The gain coefficient G A slightly more complex variant of the above structure for the Neuro-compensator incorporates time-lagged inputs, to better restore temporal processing to the damaged system: The gain coefficients conceptually provide “Divisive Normalization” which is similar to lateral inhibition in sensory systems, and has been proposed as an important neurological filtering operation in models of early sensory processing in both vision and audition. A key property of divisive normalization is contrast enhancement, a property that is lost through outer hair cell damage. Thus, an impairment strategy that mimics this important mechanism of contrast enhancement in the normal auditory system is useful in the compensator There are many possibilities for Neuro-compensator processing blocks. Any general nonlinear function can be fit with a neural network in theory (although the learning problem in general is NP-hard and is therefore not guaranteed to be tractable). Thus a preferable implementation will be a multiplayer neural network. The feedforward multiplayer perceptron (MLP), time-delay neural network (TDNN) and Decoupled Extended Kalman Filter (DEKF) neural network are three exemplary possibilities. The MLP can approximate level dependent gain, spectral enhancement and spectral shifts, with very few nodes. The TDNN and DEKF network, because of time recursion, have a special ability to compensate time adaptive behaviour. All three of these implementations are well known to those skilled in the art. The gain functions can be optimized to compensate for specific patterns of interference in the damaged hearing model in unit The Neuro-compensator unit Reference is now made to One then computes the i An error signal, or Neural Distortion (ND), is derived by comparing the instantaneous spiking rates in units of spikes/second (before the effects of refractoriness are considered) in the normal (control) and impaired (test) hearing models' output signals Using the error signal The Alopex algorithm is a gradient-free optimization method requiring only the calculation of objective function values. Unlike gradient-based methods such as back-propagation, it therefore does not make any restrictive assumptions about smoothness or differentiability of the transfer functions of individual neurons in the neural network of the Neuro-compensator unit The objective of learning in a neural network is to minimize an error measure with respect to the network weights when the network is provided with a set of appropriate training samples. Unnikrishnan et al. describe the algorithm as follows: consider a neuron i with a weight w The parameter M in equation 21 is the total number of connections in the neural network. Since the magnitude of Δw is the same for all weights, then the temperature parameter T can be updated according to:
If ΔE is negative then the probability of moving each weight in the same direction is greater than 0.5. If ΔE is positive, then the probability of moving each weight in the opposite direction is greater than 0.5. The Alopex algorithm favors weight changes that will decrease the error measure E. The temperature parameter T determines the stochasticity of the Alopex algorithm. When the parameter T has a non-zero value, the algorithm takes biased random walks in the weight space for decreasing the error E. If the value of the temperature parameter T is too large, the probabilities are close to 0.5 and the Alopex algorithm does not find the global minimum of the error measure E. If the temperature parameter T is too small, the Alopex algorithm may converge to a local minima of the error measure E. Alternatively, a “dither strategy”, can also be used to train the weights of the Neuro-compensator unit During the training phase, gain coefficients in the Neuro-compensator unit The Neuro-compensator unit Perceptual distortions from sensorineural impairment are minimized by the Neuro-compensator block Referring now to The hearing model The first section of the hearing model An electrical-circuit representation of the composite middle ear model is shown in A tenth-order, IIR digital filter was created with a sampling frequency of 100 kHz to implement the transfer function G(s). The gain and phase of the frequency response of the digital filter are shown in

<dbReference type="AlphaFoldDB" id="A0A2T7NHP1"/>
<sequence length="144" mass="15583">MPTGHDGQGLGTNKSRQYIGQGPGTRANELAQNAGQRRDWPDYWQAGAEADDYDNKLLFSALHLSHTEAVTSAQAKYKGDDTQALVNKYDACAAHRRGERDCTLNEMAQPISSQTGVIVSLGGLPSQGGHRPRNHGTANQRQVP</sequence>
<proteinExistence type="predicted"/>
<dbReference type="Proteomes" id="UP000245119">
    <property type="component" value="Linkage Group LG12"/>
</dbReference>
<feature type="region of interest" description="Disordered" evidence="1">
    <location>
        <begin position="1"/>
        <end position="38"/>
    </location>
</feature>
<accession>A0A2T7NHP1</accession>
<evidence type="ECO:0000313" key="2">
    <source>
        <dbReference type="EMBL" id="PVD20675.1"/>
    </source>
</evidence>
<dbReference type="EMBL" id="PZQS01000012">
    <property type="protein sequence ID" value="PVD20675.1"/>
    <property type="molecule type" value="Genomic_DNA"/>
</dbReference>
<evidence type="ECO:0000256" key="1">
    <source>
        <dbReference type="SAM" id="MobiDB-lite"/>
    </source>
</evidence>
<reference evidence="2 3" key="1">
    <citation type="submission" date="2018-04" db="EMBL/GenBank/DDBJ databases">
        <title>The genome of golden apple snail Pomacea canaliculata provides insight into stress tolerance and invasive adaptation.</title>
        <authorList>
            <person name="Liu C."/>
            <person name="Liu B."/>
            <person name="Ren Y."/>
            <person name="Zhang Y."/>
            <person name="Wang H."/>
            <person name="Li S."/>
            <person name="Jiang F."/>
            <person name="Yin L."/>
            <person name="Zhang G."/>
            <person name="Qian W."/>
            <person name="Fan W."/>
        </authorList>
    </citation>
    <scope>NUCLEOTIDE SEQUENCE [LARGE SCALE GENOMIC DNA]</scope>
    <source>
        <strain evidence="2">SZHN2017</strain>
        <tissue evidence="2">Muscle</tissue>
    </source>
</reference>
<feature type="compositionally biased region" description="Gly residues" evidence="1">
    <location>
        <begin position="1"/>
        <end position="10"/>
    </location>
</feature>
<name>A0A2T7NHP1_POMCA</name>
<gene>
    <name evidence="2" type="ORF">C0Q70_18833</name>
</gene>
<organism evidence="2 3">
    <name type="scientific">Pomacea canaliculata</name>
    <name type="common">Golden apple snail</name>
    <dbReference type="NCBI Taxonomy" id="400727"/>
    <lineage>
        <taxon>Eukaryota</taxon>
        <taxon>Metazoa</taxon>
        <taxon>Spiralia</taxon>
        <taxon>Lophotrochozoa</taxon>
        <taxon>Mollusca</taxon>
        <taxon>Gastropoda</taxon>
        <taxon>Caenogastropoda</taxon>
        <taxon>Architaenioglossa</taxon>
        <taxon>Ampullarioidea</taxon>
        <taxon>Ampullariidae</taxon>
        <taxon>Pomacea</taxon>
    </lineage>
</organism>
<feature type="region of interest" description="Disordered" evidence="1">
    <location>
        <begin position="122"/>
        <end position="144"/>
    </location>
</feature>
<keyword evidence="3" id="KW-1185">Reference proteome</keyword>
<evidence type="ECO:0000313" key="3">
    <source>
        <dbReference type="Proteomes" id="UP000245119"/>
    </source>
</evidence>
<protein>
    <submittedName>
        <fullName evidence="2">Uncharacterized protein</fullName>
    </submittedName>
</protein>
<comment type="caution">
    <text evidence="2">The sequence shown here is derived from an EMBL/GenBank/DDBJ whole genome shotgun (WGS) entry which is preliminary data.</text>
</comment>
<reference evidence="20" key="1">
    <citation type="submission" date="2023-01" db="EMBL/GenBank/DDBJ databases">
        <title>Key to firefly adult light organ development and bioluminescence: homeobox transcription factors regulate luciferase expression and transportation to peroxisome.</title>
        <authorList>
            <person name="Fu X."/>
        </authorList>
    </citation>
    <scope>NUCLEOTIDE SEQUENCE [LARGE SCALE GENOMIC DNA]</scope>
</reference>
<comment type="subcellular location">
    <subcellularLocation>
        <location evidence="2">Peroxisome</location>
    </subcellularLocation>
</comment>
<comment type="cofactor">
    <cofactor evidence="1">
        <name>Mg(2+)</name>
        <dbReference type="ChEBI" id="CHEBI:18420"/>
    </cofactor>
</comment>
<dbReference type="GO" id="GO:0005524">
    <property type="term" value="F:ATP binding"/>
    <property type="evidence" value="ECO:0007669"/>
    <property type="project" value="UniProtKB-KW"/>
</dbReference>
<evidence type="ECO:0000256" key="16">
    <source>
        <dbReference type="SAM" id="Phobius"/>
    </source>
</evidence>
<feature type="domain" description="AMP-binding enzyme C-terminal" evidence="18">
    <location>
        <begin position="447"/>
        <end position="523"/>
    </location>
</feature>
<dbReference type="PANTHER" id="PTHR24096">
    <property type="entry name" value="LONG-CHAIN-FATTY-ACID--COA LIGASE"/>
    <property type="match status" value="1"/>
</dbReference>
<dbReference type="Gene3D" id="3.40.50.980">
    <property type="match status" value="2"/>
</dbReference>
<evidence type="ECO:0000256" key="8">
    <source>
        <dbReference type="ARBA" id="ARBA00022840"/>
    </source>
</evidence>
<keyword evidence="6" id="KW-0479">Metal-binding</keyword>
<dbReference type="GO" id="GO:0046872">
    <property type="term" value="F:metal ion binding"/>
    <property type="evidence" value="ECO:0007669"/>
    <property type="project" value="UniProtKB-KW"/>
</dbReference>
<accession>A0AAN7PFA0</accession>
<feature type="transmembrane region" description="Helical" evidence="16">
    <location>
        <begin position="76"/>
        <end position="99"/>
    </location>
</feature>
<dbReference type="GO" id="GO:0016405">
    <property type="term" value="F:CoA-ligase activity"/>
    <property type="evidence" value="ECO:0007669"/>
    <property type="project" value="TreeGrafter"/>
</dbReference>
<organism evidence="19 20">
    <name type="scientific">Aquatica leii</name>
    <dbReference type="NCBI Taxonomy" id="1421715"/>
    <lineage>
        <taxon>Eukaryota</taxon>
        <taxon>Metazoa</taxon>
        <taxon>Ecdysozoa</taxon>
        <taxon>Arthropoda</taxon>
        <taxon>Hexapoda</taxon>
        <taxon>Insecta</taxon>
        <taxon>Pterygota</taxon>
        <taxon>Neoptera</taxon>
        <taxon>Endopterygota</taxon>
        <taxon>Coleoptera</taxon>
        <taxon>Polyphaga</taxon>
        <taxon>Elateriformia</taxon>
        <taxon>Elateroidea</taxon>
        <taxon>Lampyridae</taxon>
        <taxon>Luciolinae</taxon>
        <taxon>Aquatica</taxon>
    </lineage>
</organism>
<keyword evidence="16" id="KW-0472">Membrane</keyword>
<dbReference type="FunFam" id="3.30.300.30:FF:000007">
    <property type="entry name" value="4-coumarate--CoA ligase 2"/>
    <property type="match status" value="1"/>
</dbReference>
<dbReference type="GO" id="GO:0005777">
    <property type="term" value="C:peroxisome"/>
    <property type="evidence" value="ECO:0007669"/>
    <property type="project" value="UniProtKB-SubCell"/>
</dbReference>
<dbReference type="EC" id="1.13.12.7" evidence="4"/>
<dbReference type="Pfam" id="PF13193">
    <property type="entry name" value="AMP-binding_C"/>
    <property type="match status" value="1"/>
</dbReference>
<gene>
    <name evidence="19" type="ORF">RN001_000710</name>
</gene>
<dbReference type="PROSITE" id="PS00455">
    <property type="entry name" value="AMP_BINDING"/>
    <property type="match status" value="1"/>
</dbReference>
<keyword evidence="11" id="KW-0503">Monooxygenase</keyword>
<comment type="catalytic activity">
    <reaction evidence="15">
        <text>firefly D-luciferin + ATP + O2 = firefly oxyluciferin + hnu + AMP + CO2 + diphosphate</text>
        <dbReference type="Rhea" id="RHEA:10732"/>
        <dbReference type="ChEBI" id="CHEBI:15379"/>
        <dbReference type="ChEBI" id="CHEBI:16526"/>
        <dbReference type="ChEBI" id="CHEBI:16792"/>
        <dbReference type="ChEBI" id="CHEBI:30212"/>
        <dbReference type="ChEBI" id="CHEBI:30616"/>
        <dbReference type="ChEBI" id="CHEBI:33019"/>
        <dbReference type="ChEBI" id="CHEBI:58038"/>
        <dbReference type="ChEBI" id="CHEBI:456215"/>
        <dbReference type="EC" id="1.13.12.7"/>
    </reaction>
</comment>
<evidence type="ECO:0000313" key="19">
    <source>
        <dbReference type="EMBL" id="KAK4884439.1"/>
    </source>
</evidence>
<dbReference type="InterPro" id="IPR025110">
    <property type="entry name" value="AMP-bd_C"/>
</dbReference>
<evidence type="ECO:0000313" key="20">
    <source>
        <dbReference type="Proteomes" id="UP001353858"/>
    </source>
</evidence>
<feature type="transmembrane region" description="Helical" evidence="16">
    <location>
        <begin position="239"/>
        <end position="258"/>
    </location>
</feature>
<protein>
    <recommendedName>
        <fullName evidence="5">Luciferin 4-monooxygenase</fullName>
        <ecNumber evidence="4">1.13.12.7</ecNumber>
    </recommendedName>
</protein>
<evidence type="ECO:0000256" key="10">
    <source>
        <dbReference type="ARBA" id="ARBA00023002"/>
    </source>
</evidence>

The second section of the hearing model The third section of the hearing model The center frequency of the signal-path filter The gain functions of linear versions of the signal path filter The single linear LP filter that follows the three nonlinear LP filters in the signal path filter The behavior of the signal path filter The value of the time constant τ The value of the time constant τ In order to model the effects of OHC status on the signal path filter To model normal OHC function, C To model impaired OHC function, C In order for the hearing model In the hearing model There are also other more accurate hearing tests available to obtain more specific estimates of the IHC and OHC damage levels for a particular individual. The hearing model In use, the hearing-aid system The invention described above makes a fundamental improvement to all subcomponents in state-of-the-art hearing-aids. The typical advanced DSP hearing-aids that are currently on the market have similar components: a directional filtering block, a noise reduction block, and an audiogram fitting block. However, the invention described herein improves on directional filtering by introducing environmentally adaptive spatial filtering, noise reduction is greatly enhanced by ACT, and the simple linear, or compressive fitting strategies are replaced by the Neuro-compensator's ability to mimic the nonlinearities and time adaptations lost to sensorineural hearing impairment. There are various versions of the hearing-aid system It should be understood by those skilled in the art that the hearing-aid system may be implemented using at least one digital signal processor as well as dedicated hardware such as application specific integrated circuits or field programmable arrays. Most operations are preferably done digitally. Accordingly, the units referred to in the embodiments described herein may be implemented by software modules or dedicated circuits. It should also be understood that various modifications can be made to the preferred embodiments described and illustrated herein, without departing from the present invention. Patent Citations